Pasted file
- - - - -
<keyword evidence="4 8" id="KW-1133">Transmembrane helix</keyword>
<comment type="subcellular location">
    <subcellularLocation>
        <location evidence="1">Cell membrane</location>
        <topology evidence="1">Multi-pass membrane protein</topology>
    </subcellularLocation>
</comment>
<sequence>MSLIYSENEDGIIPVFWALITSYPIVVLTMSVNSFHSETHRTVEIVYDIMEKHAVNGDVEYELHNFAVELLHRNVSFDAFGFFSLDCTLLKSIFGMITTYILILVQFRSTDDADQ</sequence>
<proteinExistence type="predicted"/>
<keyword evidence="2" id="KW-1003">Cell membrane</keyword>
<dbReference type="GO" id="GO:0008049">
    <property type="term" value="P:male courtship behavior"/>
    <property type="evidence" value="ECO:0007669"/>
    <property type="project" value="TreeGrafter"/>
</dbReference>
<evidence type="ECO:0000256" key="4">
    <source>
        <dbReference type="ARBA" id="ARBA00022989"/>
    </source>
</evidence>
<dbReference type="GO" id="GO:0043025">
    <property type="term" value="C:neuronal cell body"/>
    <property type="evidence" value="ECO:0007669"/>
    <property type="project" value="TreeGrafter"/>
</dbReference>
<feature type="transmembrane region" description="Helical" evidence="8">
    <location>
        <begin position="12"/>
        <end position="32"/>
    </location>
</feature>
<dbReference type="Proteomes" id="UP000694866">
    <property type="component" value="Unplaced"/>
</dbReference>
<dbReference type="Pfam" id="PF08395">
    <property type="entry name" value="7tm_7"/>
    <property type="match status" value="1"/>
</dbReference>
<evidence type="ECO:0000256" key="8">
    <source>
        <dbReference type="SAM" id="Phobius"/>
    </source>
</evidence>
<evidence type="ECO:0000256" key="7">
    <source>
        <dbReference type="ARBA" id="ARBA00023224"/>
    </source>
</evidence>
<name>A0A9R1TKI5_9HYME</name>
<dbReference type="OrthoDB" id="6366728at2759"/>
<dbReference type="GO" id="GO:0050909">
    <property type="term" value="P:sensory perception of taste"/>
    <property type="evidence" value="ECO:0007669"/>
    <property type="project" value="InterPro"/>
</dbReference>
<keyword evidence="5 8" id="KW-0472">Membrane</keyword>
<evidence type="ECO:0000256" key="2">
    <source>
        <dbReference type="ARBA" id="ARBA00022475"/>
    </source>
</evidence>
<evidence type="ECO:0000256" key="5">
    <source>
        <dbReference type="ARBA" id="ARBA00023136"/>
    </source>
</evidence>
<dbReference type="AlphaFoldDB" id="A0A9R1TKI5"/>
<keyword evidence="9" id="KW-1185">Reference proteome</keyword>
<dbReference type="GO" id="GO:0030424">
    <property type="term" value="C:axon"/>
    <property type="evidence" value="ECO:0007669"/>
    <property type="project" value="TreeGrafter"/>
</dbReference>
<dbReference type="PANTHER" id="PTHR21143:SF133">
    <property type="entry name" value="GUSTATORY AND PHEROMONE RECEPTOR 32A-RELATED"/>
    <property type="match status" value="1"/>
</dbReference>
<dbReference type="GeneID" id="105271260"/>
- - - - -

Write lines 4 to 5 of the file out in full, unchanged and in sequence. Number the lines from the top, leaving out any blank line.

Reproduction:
        <location evidence="1">Cell membrane</location>
        <topology evidence="1">Multi-pass membrane protein</topology>